If one views A.A. as a spiritually-based community rather than solely as a clinical intervention, one will quickly observe that A.A. is brimming with stories. The majority of A.A.’s primary text (putatively entitled Alcoholics Anonymous but referred to almost universally as “The Big Book,” A.A., 1976) is made up of the stories of its members. During meetings, successful affiliates tell the story of their recovery. In the course of helping new members through difficult times, sponsors frequently tell parts of their own or others’ stories to make the points they feel a neophyte A.A. member needs to hear. Stories are also circulated in A.A. through the organization’s magazine, Grapevine. The present narrative research project is intended to enhance the understanding of storytelling within the A.A. community…on the utility of narrative approaches to mutual help research more generally.
Basis of Categorizing Story Types The five types of stories discussed here are labeled as such because of their distinct content, structure, and apparent function(s)…(though) storytellers often embed one story type within a different type of story.
…the most important story form in Alcoholics Anonymous and hence will be discussed here at greater length than the other four story types…describes their personal account of descent into alcoholism and recovery through A.A. In the words of A.A. members, explains “what we used to be like, what happened, and what we are like now.” These stories, which sometimes last over an hour, are told primarily in speaker’s meetings, open meetings, and in conversations with sponsors. They also constitute the bulk of A.A.’s primary text, the Big Book (A.A., 1976).
Rappaport (1993) has noted that in church communities, cross-person similarity in life stories is present because community narratives shape individual community members’ personal stories. This same observation holds in A.A…as a group they are strikingly similar in many respects.
Members typically begin telling their drunk-a-log by describing their initial involvement with alcohol, sometimes including a comment about alcoholic parents. Members often describe early experiences with alcohol positively, and frequently mention that they got a special charge out of drinking that others do not experience. As the story progresses, more mention is made of initial problems with alcohol, such as job loss, marital conflict, or friends expressing concern over the speaker’s drinking. Members will typically describe having seen such problems as insignificant and may label themselves as having been grandiose or in denial about the alcohol problem. As problems continue to mount, the story often details attempts to control the drinking problem, such as by avoid-ing drinking buddies, moving, drinking only wine or beer, and attempting to stay abstinent for set periods of time.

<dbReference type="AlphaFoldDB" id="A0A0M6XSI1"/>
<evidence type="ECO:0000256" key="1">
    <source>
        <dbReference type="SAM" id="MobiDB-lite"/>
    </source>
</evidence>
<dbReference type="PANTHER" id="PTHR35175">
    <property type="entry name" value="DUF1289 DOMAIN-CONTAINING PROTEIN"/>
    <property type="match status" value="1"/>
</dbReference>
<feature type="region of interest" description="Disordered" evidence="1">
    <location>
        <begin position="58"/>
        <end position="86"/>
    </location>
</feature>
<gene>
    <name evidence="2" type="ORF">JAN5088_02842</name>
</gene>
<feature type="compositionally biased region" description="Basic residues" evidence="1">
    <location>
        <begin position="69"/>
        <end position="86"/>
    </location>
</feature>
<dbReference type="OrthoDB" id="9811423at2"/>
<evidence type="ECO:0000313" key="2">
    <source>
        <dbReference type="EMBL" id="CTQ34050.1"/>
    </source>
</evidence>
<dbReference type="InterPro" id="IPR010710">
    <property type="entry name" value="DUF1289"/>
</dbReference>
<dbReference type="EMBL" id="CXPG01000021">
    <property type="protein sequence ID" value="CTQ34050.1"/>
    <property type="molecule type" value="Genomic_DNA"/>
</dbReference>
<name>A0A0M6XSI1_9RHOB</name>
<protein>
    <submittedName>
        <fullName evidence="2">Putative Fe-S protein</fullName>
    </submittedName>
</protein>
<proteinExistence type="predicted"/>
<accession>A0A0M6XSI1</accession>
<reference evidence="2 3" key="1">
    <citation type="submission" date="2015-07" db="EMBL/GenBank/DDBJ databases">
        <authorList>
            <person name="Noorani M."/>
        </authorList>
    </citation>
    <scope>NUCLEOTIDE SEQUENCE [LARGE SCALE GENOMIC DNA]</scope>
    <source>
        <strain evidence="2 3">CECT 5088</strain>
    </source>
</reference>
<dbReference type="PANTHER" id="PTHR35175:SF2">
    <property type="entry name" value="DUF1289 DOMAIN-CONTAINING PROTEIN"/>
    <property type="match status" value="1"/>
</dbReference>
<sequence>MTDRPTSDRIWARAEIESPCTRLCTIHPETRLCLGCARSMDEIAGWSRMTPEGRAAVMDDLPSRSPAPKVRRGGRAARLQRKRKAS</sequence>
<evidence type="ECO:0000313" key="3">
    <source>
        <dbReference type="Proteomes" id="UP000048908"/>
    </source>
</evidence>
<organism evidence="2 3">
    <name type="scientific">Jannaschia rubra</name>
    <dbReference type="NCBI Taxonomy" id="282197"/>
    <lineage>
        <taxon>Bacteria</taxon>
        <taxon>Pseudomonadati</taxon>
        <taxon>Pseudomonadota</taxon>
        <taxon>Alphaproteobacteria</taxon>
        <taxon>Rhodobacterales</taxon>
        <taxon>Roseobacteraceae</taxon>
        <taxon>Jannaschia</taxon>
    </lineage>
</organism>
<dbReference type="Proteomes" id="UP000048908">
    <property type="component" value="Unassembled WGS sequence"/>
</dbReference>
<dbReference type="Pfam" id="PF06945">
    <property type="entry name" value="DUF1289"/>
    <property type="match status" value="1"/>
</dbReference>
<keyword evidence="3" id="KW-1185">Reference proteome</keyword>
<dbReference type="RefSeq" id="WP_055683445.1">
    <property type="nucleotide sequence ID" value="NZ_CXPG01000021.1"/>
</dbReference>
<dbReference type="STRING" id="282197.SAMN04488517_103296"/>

The climax of the story occurs when the problems become too severe to deny any longer. A.A. members call this experience “hitting bottom.” Some examples of hitting bottom that have been related to me include having a psychotic breakdown, being arrested and incarcerated, getting divorced, having convulsions or delirium tremens, attempting suicide, being publicly humiliated due to drinking, having a drinking buddy die, going bankrupt, and being hospitalized for substance abuse or depression. After members relate this traumatic experience, they will then describe how they came into contact with A.A. or an A.A.-oriented treatment facility…storytellers incorporate aspects of the A.A. world view into their own identity and approach to living.
as a member with 7 years’ sobriety describes:
People tell their drinking story at speaker’s meetings and at open meetings. People don’t usually tell their story at a closed meeting unless they need to hear it themselves. I guess I used to do that, just to remind myself that I was an alcoholic and I needed to be in A.A
Composing and sharing one’s story is a form of self-teaching—a way of incorporating the A.A. world view (Cain, 1991). This incorporation is gradual for some members and dramatic for others, but it is almost always experienced as a personal transformation. Assuming a role and making a public argument in support of it increases the speaker’s identification with that role (Petty & Cacioppo, 1981).